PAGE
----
February 25, 2020

Vimeo Channel YouTube Channel

Mortgage Rate Trends: Lower

Mortgage Loan Rate TrendsMortgage rate trends have generally been moving in favor or lower rates over the short term, and since our last report we’ve seen those rates move into territory not firmly held for quite some time. What is good for the economy is often bad for mortgage rates, and vice-versa, so the uncertain news you see related to some economic issues at home can be viewed as a contributing factor for lower rate activity in recent days.

What we’re seeing as of late includes the influence of global economic headlines, domestic questions about the value of the U.S. dollar following statements out of Washington, and stock market activity. All this contributing toward the downward trend in mortgage rates.

Investors hate uncertainty, and often run to the safety of bonds when times get tough. Bond market activity can have an influence on mortgage loan rates, so the combination of negative headlines and investor reaction to those headlines can lead to more favorable mortgage rate trends.

And what mortgage rate activity have we seen since our last report?

30-year fixed rate conventional mortgages have fallen to a best execution 4.0%. It’s not certain whether there’s enough momentum or if economic headlines are enough to push conventional rates back down to the high three percent range, but the improvements we’ve seen of late are definitely welcome.

FHA mortgage loan rates are reported at a best execution 3.75%, down from the previously reported range in recent weeks between 3.75% and 4.25% best execution.

As always, the rates listed here are best execution rates. Your ability to access rates like these depends greatly on your financial qualifications. Your FICO scores, loan repayment history and other factors will all play a part in what interest rates are available to you. The rates listed here are not available to all borrowers or from all lenders; your experience may vary.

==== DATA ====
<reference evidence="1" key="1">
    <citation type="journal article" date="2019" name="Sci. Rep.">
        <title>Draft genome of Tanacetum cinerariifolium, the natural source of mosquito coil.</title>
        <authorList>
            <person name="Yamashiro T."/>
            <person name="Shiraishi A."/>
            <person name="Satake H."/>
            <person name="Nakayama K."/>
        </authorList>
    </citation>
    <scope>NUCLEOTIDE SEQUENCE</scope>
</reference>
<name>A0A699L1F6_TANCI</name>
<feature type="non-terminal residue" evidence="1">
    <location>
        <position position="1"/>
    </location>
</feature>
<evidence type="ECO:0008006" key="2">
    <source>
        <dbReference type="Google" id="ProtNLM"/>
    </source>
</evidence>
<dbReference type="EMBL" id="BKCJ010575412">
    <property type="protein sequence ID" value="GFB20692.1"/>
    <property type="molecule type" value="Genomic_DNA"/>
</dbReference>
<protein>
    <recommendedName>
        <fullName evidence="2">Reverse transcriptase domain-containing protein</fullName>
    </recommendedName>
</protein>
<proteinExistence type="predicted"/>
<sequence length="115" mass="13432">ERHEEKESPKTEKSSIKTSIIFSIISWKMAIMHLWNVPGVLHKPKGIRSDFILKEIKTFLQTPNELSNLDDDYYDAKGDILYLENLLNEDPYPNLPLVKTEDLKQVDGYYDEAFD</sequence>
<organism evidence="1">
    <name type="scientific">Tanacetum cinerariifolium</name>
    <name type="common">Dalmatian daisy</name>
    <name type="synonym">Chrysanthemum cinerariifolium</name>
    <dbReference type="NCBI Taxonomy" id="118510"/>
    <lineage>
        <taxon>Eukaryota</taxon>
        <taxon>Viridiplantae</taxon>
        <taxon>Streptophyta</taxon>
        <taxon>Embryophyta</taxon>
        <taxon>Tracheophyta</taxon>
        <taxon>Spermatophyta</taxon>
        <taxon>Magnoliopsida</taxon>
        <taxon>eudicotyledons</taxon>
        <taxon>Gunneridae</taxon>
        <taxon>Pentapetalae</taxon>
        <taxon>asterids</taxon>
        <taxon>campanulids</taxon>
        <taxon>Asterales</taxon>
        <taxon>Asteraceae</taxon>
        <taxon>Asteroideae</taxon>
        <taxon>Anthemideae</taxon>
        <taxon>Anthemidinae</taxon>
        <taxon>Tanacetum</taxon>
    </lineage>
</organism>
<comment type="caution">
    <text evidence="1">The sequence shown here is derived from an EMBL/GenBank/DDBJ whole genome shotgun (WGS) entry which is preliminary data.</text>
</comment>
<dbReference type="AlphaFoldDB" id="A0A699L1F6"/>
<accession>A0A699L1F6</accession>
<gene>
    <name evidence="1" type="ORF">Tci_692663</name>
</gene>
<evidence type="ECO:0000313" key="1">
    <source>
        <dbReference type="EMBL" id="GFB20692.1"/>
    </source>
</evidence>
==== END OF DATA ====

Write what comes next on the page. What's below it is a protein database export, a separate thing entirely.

Some market watchers and industry professionals believe, based on current conditions, that further improvements are possible. If you are not sure whether to “lock” or to “float” with respect to making a mortgage rate lock commitment with your lender, have a conversation with your loan officer to get some expert advice. Floating is never without risk, but at the time of this writing, that risk may be lower due to the current economic and political climate.

That said, such conditions are subject to immediate change based on any number of variables including breaking news, clarification of economic policy at home or abroad, etc. Floating should always be done with an “escape plan” or a “ceiling” setting a limit to how high rates might climb, should current trends reverse themselves, before you make the commitment.

Joe Wallace - Staff Writer

By Joe Wallace

April 18, 2017

Joe Wallace has been specializing in military and personal finance topics since 1995. His work has appeared on Air Force Television News, The Pentagon Channel, ABC and a variety of print and online publications. He is a 13-year Air Force veteran and a member of the Air Force Public Affairs Alumni Association. He was Managing editor for www.valoans.com for (8) years and is currently the Associate Editor for FHANewsblog.com.

Connect with Joe:


Browse by Date:

About FHANewsBlog.com
FHANewsBlog.com was launched in 2010 by seasoned mortgage professionals wanting to educate homebuyers about the guidelines for FHA insured mortgage loans. Popular FHA topics include credit requirements, FHA loan limits, mortgage insurance premiums, closing costs and many more. The authors have written thousands of blogs specific to FHA mortgages and the site has substantially increased readership over the years and has become known for its “FHA News and Views”.

5850 San Felipe Suite #500, Houston, TX 77057 281-398-6111.
FHANewsBlog.com is privately funded and is not a government agency.

Share This